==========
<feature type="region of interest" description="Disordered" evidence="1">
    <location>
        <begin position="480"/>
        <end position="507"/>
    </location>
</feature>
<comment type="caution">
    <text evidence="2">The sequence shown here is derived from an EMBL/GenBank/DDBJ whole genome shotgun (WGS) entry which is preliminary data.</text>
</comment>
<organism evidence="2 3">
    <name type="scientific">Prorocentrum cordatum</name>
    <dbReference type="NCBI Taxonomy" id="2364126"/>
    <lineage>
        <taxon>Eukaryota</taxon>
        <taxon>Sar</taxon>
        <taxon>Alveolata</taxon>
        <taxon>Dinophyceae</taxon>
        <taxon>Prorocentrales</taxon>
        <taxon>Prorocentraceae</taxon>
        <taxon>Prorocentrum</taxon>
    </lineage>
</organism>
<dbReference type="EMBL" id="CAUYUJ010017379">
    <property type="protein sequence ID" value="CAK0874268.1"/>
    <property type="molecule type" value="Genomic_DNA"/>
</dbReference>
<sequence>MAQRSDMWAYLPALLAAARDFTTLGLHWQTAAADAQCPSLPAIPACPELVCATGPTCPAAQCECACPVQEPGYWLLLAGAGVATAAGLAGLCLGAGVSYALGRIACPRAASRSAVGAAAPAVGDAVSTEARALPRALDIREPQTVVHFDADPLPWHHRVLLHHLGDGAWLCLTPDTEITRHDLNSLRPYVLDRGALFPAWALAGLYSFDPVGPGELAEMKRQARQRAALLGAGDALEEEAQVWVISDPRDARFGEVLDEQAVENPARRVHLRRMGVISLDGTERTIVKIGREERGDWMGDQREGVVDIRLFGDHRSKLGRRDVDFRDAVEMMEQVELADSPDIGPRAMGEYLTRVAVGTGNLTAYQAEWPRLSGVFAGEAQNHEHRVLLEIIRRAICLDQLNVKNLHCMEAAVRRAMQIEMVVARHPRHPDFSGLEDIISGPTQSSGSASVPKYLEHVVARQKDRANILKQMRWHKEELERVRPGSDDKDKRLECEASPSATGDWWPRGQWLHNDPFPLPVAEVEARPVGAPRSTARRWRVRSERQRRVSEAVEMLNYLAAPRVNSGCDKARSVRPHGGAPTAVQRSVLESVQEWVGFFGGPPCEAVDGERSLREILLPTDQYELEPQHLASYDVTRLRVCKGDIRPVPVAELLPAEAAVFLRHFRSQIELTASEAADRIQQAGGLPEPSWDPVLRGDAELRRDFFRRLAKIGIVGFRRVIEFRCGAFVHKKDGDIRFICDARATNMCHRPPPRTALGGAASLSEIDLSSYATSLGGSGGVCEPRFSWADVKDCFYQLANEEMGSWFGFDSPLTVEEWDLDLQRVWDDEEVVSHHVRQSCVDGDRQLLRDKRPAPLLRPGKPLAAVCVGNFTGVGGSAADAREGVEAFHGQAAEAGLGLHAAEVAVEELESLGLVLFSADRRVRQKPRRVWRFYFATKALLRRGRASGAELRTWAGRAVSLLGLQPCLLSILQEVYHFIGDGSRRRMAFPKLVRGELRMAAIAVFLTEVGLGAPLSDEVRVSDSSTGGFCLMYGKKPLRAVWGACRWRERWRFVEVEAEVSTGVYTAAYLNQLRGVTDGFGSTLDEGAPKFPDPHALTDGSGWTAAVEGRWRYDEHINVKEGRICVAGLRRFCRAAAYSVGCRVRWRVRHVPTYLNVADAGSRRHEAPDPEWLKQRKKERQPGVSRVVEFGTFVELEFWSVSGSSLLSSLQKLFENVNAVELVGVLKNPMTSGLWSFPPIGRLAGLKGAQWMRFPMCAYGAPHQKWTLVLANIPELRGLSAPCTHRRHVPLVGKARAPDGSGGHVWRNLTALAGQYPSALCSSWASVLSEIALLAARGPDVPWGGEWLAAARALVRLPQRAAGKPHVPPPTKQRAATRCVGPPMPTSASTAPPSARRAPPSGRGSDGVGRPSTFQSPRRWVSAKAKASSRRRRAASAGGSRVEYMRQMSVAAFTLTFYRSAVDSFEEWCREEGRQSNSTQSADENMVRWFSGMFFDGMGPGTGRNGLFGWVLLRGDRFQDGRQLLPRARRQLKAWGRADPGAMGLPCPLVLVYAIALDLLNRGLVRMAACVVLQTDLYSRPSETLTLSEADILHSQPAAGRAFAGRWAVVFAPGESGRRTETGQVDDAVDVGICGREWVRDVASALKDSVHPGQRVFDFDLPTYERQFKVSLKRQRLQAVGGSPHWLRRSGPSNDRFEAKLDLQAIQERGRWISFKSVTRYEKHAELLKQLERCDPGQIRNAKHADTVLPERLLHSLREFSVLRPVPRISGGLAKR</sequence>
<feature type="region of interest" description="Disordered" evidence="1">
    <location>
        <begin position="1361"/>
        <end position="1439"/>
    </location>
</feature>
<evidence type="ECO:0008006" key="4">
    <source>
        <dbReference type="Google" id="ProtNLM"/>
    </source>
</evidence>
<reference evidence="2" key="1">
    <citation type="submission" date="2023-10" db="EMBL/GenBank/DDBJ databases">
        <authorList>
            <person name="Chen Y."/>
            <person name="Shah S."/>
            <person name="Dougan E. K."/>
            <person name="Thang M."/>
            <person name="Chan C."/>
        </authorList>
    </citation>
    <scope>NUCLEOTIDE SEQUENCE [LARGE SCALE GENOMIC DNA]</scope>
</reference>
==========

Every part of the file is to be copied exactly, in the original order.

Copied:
<feature type="region of interest" description="Disordered" evidence="1">
    <location>
        <begin position="480"/>
        <end position="507"/>
    </location>
</feature>
<comment type="caution">
    <text evidence="2">The sequence shown here is derived from an EMBL/GenBank/DDBJ whole genome shotgun (WGS) entry which is preliminary data.</text>
</comment>
<organism evidence="2 3">
    <name type="scientific">Prorocentrum cordatum</name>
    <dbReference type="NCBI Taxonomy" id="2364126"/>
    <lineage>
        <taxon>Eukaryota</taxon>
        <taxon>Sar</taxon>
        <taxon>Alveolata</taxon>
        <taxon>Dinophyceae</taxon>
        <taxon>Prorocentrales</taxon>
        <taxon>Prorocentraceae</taxon>
        <taxon>Prorocentrum</taxon>
    </lineage>
</organism>
<dbReference type="EMBL" id="CAUYUJ010017379">
    <property type="protein sequence ID" value="CAK0874268.1"/>
    <property type="molecule type" value="Genomic_DNA"/>
</dbReference>
<sequence>MAQRSDMWAYLPALLAAARDFTTLGLHWQTAAADAQCPSLPAIPACPELVCATGPTCPAAQCECACPVQEPGYWLLLAGAGVATAAGLAGLCLGAGVSYALGRIACPRAASRSAVGAAAPAVGDAVSTEARALPRALDIREPQTVVHFDADPLPWHHRVLLHHLGDGAWLCLTPDTEITRHDLNSLRPYVLDRGALFPAWALAGLYSFDPVGPGELAEMKRQARQRAALLGAGDALEEEAQVWVISDPRDARFGEVLDEQAVENPARRVHLRRMGVISLDGTERTIVKIGREERGDWMGDQREGVVDIRLFGDHRSKLGRRDVDFRDAVEMMEQVELADSPDIGPRAMGEYLTRVAVGTGNLTAYQAEWPRLSGVFAGEAQNHEHRVLLEIIRRAICLDQLNVKNLHCMEAAVRRAMQIEMVVARHPRHPDFSGLEDIISGPTQSSGSASVPKYLEHVVARQKDRANILKQMRWHKEELERVRPGSDDKDKRLECEASPSATGDWWPRGQWLHNDPFPLPVAEVEARPVGAPRSTARRWRVRSERQRRVSEAVEMLNYLAAPRVNSGCDKARSVRPHGGAPTAVQRSVLESVQEWVGFFGGPPCEAVDGERSLREILLPTDQYELEPQHLASYDVTRLRVCKGDIRPVPVAELLPAEAAVFLRHFRSQIELTASEAADRIQQAGGLPEPSWDPVLRGDAELRRDFFRRLAKIGIVGFRRVIEFRCGAFVHKKDGDIRFICDARATNMCHRPPPRTALGGAASLSEIDLSSYATSLGGSGGVCEPRFSWADVKDCFYQLANEEMGSWFGFDSPLTVEEWDLDLQRVWDDEEVVSHHVRQSCVDGDRQLLRDKRPAPLLRPGKPLAAVCVGNFTGVGGSAADAREGVEAFHGQAAEAGLGLHAAEVAVEELESLGLVLFSADRRVRQKPRRVWRFYFATKALLRRGRASGAELRTWAGRAVSLLGLQPCLLSILQEVYHFIGDGSRRRMAFPKLVRGELRMAAIAVFLTEVGLGAPLSDEVRVSDSSTGGFCLMYGKKPLRAVWGACRWRERWRFVEVEAEVSTGVYTAAYLNQLRGVTDGFGSTLDEGAPKFPDPHALTDGSGWTAAVEGRWRYDEHINVKEGRICVAGLRRFCRAAAYSVGCRVRWRVRHVPTYLNVADAGSRRHEAPDPEWLKQRKKERQPGVSRVVEFGTFVELEFWSVSGSSLLSSLQKLFENVNAVELVGVLKNPMTSGLWSFPPIGRLAGLKGAQWMRFPMCAYGAPHQKWTLVLANIPELRGLSAPCTHRRHVPLVGKARAPDGSGGHVWRNLTALAGQYPSALCSSWASVLSEIALLAARGPDVPWGGEWLAAARALVRLPQRAAGKPHVPPPTKQRAATRCVGPPMPTSASTAPPSARRAPPSGRGSDGVGRPSTFQSPRRWVSAKAKASSRRRRAASAGGSRVEYMRQMSVAAFTLTFYRSAVDSFEEWCREEGRQSNSTQSADENMVRWFSGMFFDGMGPGTGRNGLFGWVLLRGDRFQDGRQLLPRARRQLKAWGRADPGAMGLPCPLVLVYAIALDLLNRGLVRMAACVVLQTDLYSRPSETLTLSEADILHSQPAAGRAFAGRWAVVFAPGESGRRTETGQVDDAVDVGICGREWVRDVASALKDSVHPGQRVFDFDLPTYERQFKVSLKRQRLQAVGGSPHWLRRSGPSNDRFEAKLDLQAIQERGRWISFKSVTRYEKHAELLKQLERCDPGQIRNAKHADTVLPERLLHSLREFSVLRPVPRISGGLAKR</sequence>
<feature type="region of interest" description="Disordered" evidence="1">
    <location>
        <begin position="1361"/>
        <end position="1439"/>
    </location>
</feature>
<evidence type="ECO:0008006" key="4">
    <source>
        <dbReference type="Google" id="ProtNLM"/>
    </source>
</evidence>
<reference evidence="2" key="1">
    <citation type="submission" date="2023-10" db="EMBL/GenBank/DDBJ databases">
        <authorList>
            <person name="Chen Y."/>
            <person name="Shah S."/>
            <person name="Dougan E. K."/>
            <person name="Thang M."/>
            <person name="Chan C."/>
        </authorList>
    </citation>
    <scope>NUCLEOTIDE SEQUENCE [LARGE SCALE GENOMIC DNA]</scope>
</reference>